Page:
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The Spokesman-Review Newspaper
Spokane, Washington  Est. May 19, 1883

Two newcomers debate politics, experience in race for Riverside School Board

By Nina Culver For The Spokesman-Review

Politics and experience are shaping a contest to help lead a school district in northern Spokane County.

A retired principal on Riverside School District’s school board with more than four decades of experience in education is facing a conservative newcomer who said he wants to make sure the district is “not subjected to a trendy social agenda.”

Peter Finn, who moved to the Riverside area in June 2022, said he spoke to board member Tommy Mowles when he was considering whether to home-school his four children or send them to public school. He said Mowles expressed what he considered “concerning” comments, which made him decide to run for Mowles’ school board seat.

“I wanted to make sure Riverside had someone who shares the values of the community,” he said.

Finn said Mowles told him he wanted to make sure the school district “moves forward with the rest of the country” and that he’s worried that Mowles meant following a “trendy social agenda.” He said he’s also concerned Mowles has donated money to Democratic candidates in the past as well as progressive organizations such as, which is currently running a campaign against book banning.

Mowles said he makes all his school board decisions based on what he believes is in the best interest of the students and that he makes it a point to keep his political views to himself.

“My political affiliation I believe has nothing to do with serving on the board,” he said. “I stand by my decisions on behalf of students.”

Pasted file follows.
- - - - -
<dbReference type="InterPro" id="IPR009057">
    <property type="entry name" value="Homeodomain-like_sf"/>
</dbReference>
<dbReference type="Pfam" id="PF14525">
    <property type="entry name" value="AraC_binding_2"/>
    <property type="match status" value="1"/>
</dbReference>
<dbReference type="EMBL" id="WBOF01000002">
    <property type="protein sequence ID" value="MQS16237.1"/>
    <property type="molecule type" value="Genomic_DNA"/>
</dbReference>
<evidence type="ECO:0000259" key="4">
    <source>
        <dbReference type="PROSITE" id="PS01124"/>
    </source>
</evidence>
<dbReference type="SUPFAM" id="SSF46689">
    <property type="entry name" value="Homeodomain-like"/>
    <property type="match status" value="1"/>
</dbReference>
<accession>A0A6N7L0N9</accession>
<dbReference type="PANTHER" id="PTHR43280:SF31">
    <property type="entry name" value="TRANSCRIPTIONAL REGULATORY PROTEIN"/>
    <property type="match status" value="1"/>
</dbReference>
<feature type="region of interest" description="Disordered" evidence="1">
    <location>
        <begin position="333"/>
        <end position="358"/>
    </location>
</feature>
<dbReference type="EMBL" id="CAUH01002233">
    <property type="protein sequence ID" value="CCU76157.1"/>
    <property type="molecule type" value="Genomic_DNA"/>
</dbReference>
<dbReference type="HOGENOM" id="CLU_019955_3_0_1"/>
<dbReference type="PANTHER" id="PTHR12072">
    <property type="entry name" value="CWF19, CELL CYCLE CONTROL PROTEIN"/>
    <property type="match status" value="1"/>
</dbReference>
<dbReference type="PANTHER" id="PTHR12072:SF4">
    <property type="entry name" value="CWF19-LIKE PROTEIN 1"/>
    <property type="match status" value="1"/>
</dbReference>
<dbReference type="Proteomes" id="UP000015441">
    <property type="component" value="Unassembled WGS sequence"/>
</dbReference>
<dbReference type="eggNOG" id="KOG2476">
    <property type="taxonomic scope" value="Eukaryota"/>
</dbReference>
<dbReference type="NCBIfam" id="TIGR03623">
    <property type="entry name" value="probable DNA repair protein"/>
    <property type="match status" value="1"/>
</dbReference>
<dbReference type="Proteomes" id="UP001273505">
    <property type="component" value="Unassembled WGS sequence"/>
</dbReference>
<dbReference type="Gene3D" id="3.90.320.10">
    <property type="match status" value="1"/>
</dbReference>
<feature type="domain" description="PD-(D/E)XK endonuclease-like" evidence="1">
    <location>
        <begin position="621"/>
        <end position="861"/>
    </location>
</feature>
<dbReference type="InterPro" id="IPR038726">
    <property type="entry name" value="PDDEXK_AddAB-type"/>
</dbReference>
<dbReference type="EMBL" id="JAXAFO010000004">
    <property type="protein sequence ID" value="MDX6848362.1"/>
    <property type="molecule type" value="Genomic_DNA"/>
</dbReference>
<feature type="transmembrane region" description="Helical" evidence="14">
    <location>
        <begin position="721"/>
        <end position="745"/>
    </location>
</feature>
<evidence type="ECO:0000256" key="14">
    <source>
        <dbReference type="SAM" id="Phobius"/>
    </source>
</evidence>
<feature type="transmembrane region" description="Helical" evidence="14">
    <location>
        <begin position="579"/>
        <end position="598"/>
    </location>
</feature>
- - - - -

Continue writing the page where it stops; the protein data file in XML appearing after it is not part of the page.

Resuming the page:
Mowles said he and his fellow board members do not discuss politics and he has no idea what their political ideology is.

“We have a very strong board and a board that works closely together,” he said. “We have really escaped a lot of the difficulties that other boards have in terms of politics. We’re there solely to serve the students of Riverside School District. I find that refreshing.”

Finn, who has owned Finn Wealth Management since 2022, spent his entire life in Alaska before moving to the area to be closer to his wife’s family. His wife attended Riverside schools. He said he wants to make sure his children and other students continue to get a good education and that he wants to protect the good things going on in the district and prevent division.

He noted he is a strong believer in parental rights.

Mowles spent his entire life in Texas before moving to Riverside three years ago, having fallen in love with the area while visiting family 15 years ago. He had a 42-year career in education as a music teacher and then as an elementary school principal for 20 years. He worked in both rural and urban schools, giving him a wide range of expertise. He was appointed to his current seat on the school board to fill a vacant position in January 2022.